I was interested in reading this book with a different perspective, but it was not a book I enjoyed. I was frustrated by the behavior of most of the adults in the book. I, also, am thankful for the security and boundaries in my own family.

  5. I couldn’t relate to many of the circumstances in this book, we certainly weren’t as wealthy or priviledged.
    In my family there was a distinction between children and adults. My siblings and cousins still reminisce about family meals where it was “kids in the kitchen” and how much fun we had. We were not allowed to listen in on adult conversation and we had no desire to.
    What I could relate to is the issues related to separation and becoming one’s own self; I think that is something we all struggle with in some manner.
    Overall, I found the book both fascinating and frustrating. I was fascinated with their lifestyle and frustrated that with all of their wealth and privilege the adults were never quite satisfied with things and couldn’t see much beyond their own needs to the point of using their children to meet those needs.

  6. Initially, I didn’t think Wild Games had much of an impact on me as a reader, given my stable childhood upbringing with plenty (too many?) rules and boundaries. But the more I thought about it, the more I recognized the value I gained in reading it. It showed me that I should not assume that everyone had the same kind of childhood that I did, and also made me grateful for the stability my parents gave me. I had some difficulty in breaking away from my mother because she was very controlling, but that just produced the usual mother-daughter conflicts and certainly nothing like Adrienne Brodeur experienced. That separation can be difficult and I’m impressed that the author was able to manage it to become a better mother herself.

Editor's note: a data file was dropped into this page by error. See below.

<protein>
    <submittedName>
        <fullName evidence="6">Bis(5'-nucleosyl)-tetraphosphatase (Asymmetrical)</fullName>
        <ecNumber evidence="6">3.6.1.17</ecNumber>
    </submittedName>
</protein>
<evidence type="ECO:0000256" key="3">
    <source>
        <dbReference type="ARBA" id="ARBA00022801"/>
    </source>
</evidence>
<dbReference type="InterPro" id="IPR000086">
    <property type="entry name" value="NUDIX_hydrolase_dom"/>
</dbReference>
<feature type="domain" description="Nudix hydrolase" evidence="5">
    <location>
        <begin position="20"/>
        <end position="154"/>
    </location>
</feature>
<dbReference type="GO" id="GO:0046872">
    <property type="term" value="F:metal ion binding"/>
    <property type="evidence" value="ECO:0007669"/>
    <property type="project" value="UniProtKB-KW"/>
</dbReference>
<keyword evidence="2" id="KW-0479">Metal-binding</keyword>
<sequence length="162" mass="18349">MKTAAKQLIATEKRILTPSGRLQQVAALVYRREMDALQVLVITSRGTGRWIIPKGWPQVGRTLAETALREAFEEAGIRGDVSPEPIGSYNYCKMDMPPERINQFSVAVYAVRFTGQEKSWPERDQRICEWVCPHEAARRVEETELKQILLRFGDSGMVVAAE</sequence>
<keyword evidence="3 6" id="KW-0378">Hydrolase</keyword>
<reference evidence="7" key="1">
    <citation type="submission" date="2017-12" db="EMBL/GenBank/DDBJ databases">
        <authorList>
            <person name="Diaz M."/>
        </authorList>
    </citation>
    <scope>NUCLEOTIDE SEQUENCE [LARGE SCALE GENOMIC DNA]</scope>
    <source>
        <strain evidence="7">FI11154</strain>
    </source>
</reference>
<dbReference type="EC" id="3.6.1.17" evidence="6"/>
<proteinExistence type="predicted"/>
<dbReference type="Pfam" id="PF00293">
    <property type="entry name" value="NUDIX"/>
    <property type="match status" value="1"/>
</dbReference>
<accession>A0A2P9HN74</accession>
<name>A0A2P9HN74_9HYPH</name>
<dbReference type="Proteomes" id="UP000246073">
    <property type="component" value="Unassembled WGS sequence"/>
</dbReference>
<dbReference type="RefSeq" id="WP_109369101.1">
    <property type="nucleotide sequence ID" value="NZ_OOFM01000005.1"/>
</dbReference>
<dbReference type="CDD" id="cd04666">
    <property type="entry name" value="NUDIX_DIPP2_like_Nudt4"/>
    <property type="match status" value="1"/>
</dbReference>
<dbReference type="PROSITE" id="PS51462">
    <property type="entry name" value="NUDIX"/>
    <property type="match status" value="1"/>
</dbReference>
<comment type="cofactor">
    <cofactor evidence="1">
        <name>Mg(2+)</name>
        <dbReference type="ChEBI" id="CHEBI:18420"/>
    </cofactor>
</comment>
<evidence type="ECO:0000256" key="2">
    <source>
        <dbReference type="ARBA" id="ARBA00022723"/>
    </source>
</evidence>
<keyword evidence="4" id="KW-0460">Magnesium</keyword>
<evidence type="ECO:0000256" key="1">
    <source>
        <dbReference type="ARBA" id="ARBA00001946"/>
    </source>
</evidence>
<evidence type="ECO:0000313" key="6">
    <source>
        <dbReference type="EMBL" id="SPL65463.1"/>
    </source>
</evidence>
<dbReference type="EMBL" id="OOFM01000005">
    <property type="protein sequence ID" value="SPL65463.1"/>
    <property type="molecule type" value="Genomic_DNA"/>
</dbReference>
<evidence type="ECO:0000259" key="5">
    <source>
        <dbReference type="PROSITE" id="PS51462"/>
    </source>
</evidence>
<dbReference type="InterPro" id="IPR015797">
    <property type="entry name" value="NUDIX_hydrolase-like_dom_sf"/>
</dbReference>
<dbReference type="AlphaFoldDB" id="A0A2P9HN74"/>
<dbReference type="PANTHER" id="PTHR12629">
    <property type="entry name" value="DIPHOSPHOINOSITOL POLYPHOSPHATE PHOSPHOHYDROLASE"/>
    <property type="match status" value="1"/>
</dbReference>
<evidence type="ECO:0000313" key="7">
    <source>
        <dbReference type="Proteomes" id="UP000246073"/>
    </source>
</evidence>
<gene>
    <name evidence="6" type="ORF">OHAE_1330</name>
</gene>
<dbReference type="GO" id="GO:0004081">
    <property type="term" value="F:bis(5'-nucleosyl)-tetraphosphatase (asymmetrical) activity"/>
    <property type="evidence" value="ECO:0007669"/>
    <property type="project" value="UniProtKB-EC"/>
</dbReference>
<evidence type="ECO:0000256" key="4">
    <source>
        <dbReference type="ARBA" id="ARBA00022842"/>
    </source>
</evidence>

7. I had to think hard about what impact this book had on me, the reader. Unfortunately, the behavior of Adrienne’s mother did not surprise me but did sadden me. As a teacher I was exposed to a wide variety of parental relationships with their children. Most were wonderful but some made me shake my head. Over the years I learned to not judge until I had listened carefully to the clues as to why some of these relationships did not foster a relationship I had between my parents. Doing so did help me understand but frustrated me that I did not have the tools to help. I must quality this by saying none of these relationships involved reportable abuse.